Legalization of medical marijuana has been found to correlate to a significant drop in suicide rates, providing additional evidence that the federally outlawed substance may have a positive effect on U.S. public health.

The new study, which is published in the American Journal of Public Health, shows that the suicide rate among men ages 20 to 29 and 30 to 39 fell by 10.8 percent and 9.8 percent respectively following a given state’s decision to legalize medical marijuana. Although the relationship was weaker and less precise among women, the authors believe that the findings provide strong evidence in favor of medical cannabis. “The negative relationship between legalization and suicides among young men is consistent with the hypothesis that marijuana can be used to cope with stressful life events,” they wrote.

To investigate, the team looked at suicide rates per 100,000 people in a set of states allowing medical marijuana as well as a group of control states in which the drug is still illegal. Using data from the National Vital Statistics System’s Mortality Detail Files, they were able to graph a six-year trend beginning three years before the law change and ending three years after.

The researchers found that, in the years leading up to the new law, the male suicide trend was largely the same across all surveyed states. But as soon as medical marijuana was introduced, state trends began to diverge, with legalizing states recording a drop and non-legalizing states recording a surge. On average, states that legalized the medicinal use of the drug cut the male suicide rate from 27.2 per 100,000 men to 23.5 in the three years following the law change.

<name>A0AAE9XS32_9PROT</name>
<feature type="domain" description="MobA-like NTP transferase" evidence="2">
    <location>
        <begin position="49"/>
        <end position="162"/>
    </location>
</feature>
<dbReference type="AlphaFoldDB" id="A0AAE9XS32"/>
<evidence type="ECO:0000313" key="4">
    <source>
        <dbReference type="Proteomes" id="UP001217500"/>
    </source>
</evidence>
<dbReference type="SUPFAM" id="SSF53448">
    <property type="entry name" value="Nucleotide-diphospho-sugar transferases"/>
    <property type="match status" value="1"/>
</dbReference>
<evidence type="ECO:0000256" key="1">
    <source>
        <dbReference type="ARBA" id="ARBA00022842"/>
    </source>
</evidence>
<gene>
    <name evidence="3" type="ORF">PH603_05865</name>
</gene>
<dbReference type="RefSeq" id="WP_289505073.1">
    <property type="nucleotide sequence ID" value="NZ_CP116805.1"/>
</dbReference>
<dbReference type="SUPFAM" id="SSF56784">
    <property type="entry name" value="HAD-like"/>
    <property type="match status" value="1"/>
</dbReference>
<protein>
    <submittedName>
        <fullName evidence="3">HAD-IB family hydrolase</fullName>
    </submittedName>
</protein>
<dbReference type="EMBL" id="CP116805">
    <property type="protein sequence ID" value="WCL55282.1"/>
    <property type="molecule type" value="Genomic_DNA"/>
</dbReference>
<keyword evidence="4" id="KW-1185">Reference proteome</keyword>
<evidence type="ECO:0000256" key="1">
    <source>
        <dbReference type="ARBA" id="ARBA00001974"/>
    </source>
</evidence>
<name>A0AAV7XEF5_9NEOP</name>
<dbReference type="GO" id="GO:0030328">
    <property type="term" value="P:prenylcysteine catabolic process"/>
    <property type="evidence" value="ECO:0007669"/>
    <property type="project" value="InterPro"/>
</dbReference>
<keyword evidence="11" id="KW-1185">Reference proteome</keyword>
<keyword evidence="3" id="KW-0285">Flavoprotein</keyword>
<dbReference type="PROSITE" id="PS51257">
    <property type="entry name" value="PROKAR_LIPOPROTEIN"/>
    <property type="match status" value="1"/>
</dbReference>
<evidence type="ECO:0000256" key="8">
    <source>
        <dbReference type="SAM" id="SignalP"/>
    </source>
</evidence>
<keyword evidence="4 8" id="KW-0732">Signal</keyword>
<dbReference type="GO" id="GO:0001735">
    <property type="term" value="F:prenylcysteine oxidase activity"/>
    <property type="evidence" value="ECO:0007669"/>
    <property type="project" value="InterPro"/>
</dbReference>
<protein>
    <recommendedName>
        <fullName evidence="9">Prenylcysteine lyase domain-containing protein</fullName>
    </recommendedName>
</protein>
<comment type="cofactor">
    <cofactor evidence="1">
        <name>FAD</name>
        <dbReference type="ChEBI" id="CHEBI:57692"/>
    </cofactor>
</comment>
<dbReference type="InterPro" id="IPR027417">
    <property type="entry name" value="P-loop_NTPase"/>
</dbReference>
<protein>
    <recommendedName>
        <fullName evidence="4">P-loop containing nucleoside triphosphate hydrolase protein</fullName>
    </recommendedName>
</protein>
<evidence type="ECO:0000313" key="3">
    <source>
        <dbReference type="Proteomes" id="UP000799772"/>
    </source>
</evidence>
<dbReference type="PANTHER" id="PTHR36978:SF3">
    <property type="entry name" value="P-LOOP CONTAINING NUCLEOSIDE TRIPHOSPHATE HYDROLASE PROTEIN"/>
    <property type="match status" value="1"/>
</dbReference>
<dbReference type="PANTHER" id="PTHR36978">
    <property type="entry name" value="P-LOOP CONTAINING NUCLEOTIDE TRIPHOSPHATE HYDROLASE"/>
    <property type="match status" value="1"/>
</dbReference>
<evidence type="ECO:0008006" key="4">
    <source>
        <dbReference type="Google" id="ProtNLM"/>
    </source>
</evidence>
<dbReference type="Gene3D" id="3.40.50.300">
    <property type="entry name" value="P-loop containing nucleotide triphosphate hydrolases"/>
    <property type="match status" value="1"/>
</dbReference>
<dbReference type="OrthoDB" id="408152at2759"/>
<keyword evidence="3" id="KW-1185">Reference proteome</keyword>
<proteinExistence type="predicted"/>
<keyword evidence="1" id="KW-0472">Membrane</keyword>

“Opponents of legalizing medical marijuana point to the large number of studies showing that marijuana use is positively associated with depression, the onset of panic attacks, psychosis, schizophrenia, and suicidal ideation,” the authors explained. “However, the association between marijuana use and outcomes such as these could be attributable to difficult-to-measure confounders such as personality.”

According to the Mayo Clinic, there is “good scientific evidence” that the medical marijuana can be used as palliative treatment for multiple sclerosis and other conditions involving chronic nerve and muscle pain. That said, success stories from patients suggest that the drug can help alleviate an even broader range of symptoms, including seizures associated with epilepsy. One example is Charlotte Figi, a 6-year-old with epilepsy whose life was transformed by a course of low-THC cannabis oil.

 

Source: Anderson M, Rees DI, Sabia J. Medical Marijuana Laws by Gender and Age. American Journal of Public Health. 2014.